• The representation of P has been an issue in a line cases that do not fall within the DOLS but in which, applying Cheshire West, P is being deprived of his liberty and so that detention should be authorised by an order made by the COP. The last in the line is Re JM [2016] EWCOP 15. Those cases show the limitations on the availability of legal aid in such cases if they are not disputed. After the JM case, the Secretary of State has acknowledged in correspondence that, contrary to his stance in that case, a resource of people and/or of resources to provide people to act as representatives for Ps who are deprived of their liberty in such cases is not readily available. This means that:

 

i) in that type of case the COP cannot lawfully authorise the deprivations of liberty, and soii) such cases are being stayed, and

iii) many (probably in the thousands rather than the hundreds) of such cases are not being brought in part because they will be stayed and the costs of issuing them can be better spent.

 

  • We are all only too aware of problems flowing from austerity. But assessed through my eyes as Vice President of the Court of Protection the stance being taken by the Secretary of State in this case, and in and after Re JM, demonstrates the existence of a continuing failure by the Secretary of State to address an urgent need to take steps to provide resources that would enable the COP to deal with cases relating to probably thousands of Ps in a lawful way, and so in accordance with the procedural requirements of Article 5 and the requirements of Article 6. The result of this sorry state of affairs is that in probably thousands of cases not covered by the DOLS deprivations of liberty are not being authorised under the amendments made to the MCA by the MHA 2007 to comply with Article 5.

 

I think that most people practising in this area of work know that this is what is happening on the ground, but damn, it is nice to see the Secretary of State being told it in such clear terms.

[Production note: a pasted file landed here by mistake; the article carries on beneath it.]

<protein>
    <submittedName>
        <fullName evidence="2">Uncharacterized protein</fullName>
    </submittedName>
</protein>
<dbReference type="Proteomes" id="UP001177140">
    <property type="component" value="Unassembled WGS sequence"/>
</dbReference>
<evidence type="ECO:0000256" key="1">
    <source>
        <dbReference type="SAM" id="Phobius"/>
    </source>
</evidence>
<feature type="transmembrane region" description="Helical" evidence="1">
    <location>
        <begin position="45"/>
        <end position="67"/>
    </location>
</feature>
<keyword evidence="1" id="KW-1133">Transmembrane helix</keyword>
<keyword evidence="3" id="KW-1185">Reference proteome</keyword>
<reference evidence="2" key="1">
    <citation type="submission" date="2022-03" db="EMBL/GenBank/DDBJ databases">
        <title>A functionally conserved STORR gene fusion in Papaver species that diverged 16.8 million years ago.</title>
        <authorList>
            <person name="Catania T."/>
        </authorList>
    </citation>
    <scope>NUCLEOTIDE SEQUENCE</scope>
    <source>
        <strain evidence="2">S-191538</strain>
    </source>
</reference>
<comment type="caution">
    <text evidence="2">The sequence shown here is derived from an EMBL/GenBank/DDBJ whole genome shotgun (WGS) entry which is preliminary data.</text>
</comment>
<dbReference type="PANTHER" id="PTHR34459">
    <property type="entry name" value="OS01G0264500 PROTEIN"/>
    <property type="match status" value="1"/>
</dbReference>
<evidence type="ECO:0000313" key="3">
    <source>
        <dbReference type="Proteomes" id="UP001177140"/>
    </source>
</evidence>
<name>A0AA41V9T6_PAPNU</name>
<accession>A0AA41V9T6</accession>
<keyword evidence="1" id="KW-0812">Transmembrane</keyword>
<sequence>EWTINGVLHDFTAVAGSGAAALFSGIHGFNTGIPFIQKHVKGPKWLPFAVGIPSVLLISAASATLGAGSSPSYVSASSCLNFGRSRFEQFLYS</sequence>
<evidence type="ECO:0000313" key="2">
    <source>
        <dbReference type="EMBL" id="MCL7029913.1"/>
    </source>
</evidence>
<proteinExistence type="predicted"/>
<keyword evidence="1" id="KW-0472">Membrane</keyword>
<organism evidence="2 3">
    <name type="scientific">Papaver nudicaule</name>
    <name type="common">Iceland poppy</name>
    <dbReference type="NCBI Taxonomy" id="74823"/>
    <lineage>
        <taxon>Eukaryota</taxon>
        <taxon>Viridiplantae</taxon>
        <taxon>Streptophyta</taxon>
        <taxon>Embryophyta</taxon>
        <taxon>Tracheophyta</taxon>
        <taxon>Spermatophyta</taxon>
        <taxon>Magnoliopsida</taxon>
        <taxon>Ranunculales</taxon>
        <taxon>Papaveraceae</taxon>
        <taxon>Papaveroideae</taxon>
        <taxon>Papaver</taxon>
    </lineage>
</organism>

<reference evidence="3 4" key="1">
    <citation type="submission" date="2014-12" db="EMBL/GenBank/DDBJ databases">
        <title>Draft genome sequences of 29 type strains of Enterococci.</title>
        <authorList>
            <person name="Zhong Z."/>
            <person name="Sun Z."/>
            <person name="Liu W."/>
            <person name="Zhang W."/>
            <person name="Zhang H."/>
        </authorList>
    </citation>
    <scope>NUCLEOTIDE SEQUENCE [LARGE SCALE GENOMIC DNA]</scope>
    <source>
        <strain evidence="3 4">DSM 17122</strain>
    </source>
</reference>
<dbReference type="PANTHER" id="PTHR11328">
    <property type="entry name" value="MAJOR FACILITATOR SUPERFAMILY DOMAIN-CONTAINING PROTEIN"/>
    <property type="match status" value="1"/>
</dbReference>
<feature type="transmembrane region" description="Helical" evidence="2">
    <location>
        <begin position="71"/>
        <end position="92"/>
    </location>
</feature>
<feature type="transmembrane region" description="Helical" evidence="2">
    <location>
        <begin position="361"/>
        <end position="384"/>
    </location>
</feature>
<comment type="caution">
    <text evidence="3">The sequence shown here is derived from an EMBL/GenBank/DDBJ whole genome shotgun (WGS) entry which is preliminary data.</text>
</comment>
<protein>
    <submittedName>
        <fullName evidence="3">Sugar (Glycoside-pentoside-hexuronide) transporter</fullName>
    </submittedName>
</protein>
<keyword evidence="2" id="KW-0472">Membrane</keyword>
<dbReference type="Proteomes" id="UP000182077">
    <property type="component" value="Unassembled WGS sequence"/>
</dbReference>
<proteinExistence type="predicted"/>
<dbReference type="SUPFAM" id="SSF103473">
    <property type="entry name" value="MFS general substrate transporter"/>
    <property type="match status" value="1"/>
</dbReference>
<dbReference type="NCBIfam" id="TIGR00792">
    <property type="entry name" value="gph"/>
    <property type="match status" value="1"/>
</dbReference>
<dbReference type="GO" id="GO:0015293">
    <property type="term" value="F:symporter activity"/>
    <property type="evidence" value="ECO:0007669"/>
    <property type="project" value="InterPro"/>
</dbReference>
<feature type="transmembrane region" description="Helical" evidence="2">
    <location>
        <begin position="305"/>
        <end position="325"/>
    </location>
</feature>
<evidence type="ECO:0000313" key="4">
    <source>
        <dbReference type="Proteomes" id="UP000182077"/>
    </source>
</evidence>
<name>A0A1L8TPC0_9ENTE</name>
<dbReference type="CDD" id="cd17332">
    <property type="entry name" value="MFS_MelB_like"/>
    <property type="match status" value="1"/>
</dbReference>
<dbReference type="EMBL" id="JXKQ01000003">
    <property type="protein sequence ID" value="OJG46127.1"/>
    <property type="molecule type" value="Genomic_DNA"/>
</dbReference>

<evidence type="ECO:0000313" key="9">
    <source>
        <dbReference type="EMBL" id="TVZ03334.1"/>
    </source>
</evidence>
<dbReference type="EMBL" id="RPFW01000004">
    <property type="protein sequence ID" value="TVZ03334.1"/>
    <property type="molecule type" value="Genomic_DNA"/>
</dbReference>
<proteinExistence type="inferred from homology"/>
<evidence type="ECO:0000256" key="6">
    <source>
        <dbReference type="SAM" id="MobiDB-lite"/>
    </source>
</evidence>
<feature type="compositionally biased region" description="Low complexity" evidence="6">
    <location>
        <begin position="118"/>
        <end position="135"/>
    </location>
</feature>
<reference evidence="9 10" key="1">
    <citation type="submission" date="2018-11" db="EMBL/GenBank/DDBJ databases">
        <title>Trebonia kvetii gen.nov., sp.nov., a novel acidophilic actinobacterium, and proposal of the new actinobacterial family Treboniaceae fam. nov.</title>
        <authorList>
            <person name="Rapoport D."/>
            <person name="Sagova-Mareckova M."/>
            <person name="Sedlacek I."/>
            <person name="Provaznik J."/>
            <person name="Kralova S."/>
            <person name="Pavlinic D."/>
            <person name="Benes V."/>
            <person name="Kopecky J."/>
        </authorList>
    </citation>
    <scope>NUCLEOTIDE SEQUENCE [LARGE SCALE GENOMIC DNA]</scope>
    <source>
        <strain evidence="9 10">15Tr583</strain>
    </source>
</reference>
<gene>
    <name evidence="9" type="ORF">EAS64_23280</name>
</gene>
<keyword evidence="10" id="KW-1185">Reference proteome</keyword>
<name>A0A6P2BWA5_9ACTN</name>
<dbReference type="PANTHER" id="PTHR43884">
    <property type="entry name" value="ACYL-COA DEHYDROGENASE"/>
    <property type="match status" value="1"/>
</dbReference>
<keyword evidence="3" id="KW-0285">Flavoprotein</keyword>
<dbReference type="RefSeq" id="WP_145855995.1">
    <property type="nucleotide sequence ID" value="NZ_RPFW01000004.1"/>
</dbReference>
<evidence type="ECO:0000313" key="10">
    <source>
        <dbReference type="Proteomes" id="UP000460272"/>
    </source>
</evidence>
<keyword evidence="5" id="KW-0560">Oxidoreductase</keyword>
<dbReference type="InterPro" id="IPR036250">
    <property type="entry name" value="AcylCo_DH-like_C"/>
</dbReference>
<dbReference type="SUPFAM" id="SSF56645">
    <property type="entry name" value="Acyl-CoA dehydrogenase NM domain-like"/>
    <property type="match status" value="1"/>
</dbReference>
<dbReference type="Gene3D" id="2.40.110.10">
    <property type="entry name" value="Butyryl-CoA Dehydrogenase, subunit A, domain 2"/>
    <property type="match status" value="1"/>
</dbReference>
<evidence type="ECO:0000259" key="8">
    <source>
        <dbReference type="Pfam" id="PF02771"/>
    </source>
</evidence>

For my part, I think legally that this is a pure device to get around the much loathed LASPO and it is a contrivance; but that it is surely the right outcome in terms of fairness. If anyone found themselves in the dreadful position that Mrs Briggs was in, surely they should have legal representation to help with the Court’s decision as to whether her husband should be fed via artificial means to keep him alive or whether he should be allowed to die with dignity in accordance with his family’s wishes.  Whatever stance you take on the right to die issue, surely it is unacceptable for the State to expect someone to have those difficult arguments without the benefit of legal representation.

 

 

Update about the book

So this is what is happening at the moment with the book.  I finished my own edit at the end of October, and I reached the point where I’m happy with the book. Or at least, the point where I don’t think I myself can see anything else that needs fixing. You can just be too close to it to be able to be as clinical as you need to be to push through and strive for improvement.

That edit went off to Unbound and they have the manuscript with an editor who is going to go through it in both a small scale (sentence by sentence, word by word) way and a big picture way (would it be better if this character did this, or that this incident that happens here was instead this different scene)